Implementing an innovated preservation technology: The American Society of Transplant Surgeons' (ASTS) Standards Committee White Paper on Ex Situ Liver Machine Perfusion
Martins, Paulo N.A.
Axelrod, David A.
UMass Chan AffiliationsDepartment of Surgery, Division of Organ Transplantation
organ perfusion and preservation
organ procurement and allocation
organ procurement organization
risk assessment/risk stratification
Analytical, Diagnostic and Therapeutic Techniques and Equipment
Health Services Administration
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AbstractThe pervasive shortage of deceased donor liver allografts contributes to significant waitlist mortality despite efforts to increase organ donation. Ex vivo liver perfusion appears to enhance preservation of donor organs, extending viability and potentially evaluating function in organs previously considered too high risk for transplant. These devices pose novel challenges for organ allocation, safety, training, and finances. This white paper describes the American Society of Transplant Surgeons' belief that organ preservation technology is a vital advance, but its use should not change fundamental aspects of organ allocation. Additional data elements need to be collected, made available for organ assessment by transplant professionals to allow determination of organ suitability in the case of reallocation and incorporated into risk adjustment methodology. Finally, further work is needed to determine the optimal strategy for management and oversight of perfused organs prior to transplantation. Transplant Surgeons.
Am J Transplant. 2018 Aug;18(8):1865-1874. doi: 10.1111/ajt.14945. Epub 2018 Jun 16. Link to article on publisher's site
Permanent Link to this Itemhttp://hdl.handle.net/20.500.14038/49744
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Subnormothermic machine perfusion for ex vivo preservation and recovery of the human liver for transplantationBruinsma, B. G.; Yeh, H.; Ozer, S.; Martins, Paulo N.A.; Farmer, A.; Wu, W.; Saeidi, N.; Op den Dries, S.; Berendsen, T. A.; Smith, R. N.; et al. (2014-06-01)To reduce widespread shortages, attempts are made to use more marginal livers for transplantation. Many of these grafts are discarded for fear of inferior survival rates or biliary complications. Recent advances in organ preservation have shown that ex vivo subnormothermic machine perfusion has the potential to improve preservation and recover marginal livers pretransplantation. To determine the feasibility in human livers, we assessed the effect of 3 h of oxygenated subnormothermic machine perfusion (21°C) on seven livers discarded for transplantation. Biochemical and microscopic assessment revealed minimal injury sustained during perfusion. Improved oxygen uptake (1.30 [1.11-1.94] to 6.74 [4.15-8.16] mL O2 /min kg liver), lactate levels (4.04 [3.70-5.99] to 2.29 [1.20-3.43] mmol/L) and adenosine triphosphate content (45.0 [70.6-87.5] pmol/mg preperfusion to 167.5 [151.5-237.2] pmol/mg after perfusion) were observed. Liver function, reflected by urea, albumin and bile production, was seen during perfusion. Bile production increased and the composition of bile (bile salts/phospholipid ratio, pH and bicarbonate concentration) became more favorable. In conclusion, ex vivo subnormothermic machine perfusion effectively maintains liver function with minimal injury and sustains or improves various hepatobiliary parameters postischemia.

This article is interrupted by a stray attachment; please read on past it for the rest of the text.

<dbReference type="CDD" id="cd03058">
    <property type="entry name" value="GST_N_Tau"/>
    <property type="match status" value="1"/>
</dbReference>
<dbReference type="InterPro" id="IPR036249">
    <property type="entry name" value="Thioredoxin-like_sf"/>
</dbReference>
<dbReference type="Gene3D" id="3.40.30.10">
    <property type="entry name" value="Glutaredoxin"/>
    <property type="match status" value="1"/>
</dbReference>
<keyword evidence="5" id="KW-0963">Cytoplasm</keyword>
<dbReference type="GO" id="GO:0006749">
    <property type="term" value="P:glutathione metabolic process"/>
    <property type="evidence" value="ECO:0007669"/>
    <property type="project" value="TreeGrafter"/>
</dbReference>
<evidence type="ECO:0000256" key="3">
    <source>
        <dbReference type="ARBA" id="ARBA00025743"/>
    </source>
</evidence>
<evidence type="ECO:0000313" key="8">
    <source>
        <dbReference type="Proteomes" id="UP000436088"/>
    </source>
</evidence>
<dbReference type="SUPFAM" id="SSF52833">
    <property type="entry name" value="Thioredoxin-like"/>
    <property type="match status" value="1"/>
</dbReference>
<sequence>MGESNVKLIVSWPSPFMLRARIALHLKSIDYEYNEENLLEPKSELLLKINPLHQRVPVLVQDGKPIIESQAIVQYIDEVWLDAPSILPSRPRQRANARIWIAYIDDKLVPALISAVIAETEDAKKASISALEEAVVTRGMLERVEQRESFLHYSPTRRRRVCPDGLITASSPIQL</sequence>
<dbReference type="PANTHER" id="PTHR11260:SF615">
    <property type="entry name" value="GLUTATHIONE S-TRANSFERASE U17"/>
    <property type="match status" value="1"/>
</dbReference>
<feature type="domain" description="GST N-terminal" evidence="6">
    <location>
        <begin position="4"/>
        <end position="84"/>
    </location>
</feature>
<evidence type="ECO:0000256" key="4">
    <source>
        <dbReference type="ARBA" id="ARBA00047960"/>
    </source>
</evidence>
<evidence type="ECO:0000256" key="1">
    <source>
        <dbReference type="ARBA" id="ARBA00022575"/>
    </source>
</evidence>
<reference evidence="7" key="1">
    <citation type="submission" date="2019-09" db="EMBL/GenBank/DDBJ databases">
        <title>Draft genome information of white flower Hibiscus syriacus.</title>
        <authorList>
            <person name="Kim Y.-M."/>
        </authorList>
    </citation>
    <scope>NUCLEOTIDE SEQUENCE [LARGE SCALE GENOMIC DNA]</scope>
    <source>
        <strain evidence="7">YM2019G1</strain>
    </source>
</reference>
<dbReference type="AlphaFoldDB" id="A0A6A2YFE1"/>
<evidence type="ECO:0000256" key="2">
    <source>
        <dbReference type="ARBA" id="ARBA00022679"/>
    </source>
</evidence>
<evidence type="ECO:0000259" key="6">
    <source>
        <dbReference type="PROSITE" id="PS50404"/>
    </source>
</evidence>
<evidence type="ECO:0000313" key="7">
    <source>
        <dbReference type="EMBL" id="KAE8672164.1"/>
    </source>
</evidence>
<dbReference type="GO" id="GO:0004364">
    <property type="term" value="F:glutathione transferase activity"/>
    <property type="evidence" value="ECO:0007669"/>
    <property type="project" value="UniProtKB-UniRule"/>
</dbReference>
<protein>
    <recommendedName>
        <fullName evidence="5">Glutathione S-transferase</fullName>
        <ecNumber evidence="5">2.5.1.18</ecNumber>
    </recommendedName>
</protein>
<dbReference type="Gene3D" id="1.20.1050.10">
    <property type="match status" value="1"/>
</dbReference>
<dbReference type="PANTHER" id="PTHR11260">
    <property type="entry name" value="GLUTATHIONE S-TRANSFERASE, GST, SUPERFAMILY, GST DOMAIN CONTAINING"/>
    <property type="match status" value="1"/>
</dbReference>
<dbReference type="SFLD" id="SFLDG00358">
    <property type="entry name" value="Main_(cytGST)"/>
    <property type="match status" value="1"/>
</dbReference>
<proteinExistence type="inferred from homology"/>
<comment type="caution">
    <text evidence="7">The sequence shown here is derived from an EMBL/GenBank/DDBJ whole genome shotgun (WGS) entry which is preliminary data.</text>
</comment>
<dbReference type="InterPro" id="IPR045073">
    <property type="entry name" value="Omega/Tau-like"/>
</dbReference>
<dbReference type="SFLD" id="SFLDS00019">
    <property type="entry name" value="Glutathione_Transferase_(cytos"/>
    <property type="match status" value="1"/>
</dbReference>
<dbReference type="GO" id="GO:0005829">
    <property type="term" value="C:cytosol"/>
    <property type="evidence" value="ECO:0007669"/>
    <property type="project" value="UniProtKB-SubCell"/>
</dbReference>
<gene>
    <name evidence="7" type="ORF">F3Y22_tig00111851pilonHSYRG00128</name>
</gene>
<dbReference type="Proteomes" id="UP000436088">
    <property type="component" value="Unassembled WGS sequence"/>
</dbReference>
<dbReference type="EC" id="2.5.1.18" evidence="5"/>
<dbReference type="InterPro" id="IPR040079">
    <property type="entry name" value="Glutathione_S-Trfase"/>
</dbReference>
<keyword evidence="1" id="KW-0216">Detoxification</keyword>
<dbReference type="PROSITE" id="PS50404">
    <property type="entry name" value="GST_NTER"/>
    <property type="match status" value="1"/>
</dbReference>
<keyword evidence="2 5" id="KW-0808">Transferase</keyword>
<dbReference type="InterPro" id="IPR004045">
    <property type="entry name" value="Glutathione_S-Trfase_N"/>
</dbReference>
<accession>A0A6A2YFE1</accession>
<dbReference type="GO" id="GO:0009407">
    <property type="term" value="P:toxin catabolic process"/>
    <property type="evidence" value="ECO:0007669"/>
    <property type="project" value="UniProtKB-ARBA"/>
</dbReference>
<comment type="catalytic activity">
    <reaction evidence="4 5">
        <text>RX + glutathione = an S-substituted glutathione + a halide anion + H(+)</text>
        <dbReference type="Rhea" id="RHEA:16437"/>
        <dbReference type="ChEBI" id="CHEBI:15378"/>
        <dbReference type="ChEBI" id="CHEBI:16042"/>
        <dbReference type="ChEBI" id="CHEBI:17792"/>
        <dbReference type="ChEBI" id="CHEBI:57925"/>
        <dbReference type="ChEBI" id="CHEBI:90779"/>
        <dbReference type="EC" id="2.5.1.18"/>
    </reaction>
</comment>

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Roles of the Mother Centriole Appendage Protein Cenexin in Microtubule Organization during Cell Migration and Cell Division: A DissertationHung, Hui-Fang (2016-08-03)Epithelial cells are necessary building blocks of the organs they line. Their apicalbasolateral polarity, characterized by an asymmetric distribution of cell components along their apical-basal axis, is a requirement for normal organ function. Although the centrosome, also known as the microtubule organizing center, is important in establishing cell polarity the mechanisms through which it achieves this remain unclear. It has been suggested that the centrosome influences cell polarity through microtubule cytoskeleton organization and endosome trafficking. In the first chapter of this thesis, I summarize the current understanding of the mechanisms regulating cell polarity and review evidence for the role of centrosomes in this process. In the second chapter, I examine the roles of the mother centriole appendages in cell polarity during cell migration and cell division. Interestingly, the subdistal appendages, but not the distal appendages, are essential in both processes, a role they achieve through organizing centrosomal microtubules. Depletion of subdistal appendages disrupts microtubule organization at the centrosome and hence, affects microtubule stability. These microtubule defects affect centrosome reorientation and spindle orientation during cell migration and division, respectively. In addition, depletion of subdistal appendages affects the localization and dynamics of apical polarity proteins in relation to microtubule stability and endosome recycling. Taken together, our results suggest the mother centriole subdistal appendages play an essential role in regulating cell polarity. A discussion of the significance of these results is included in chapter three.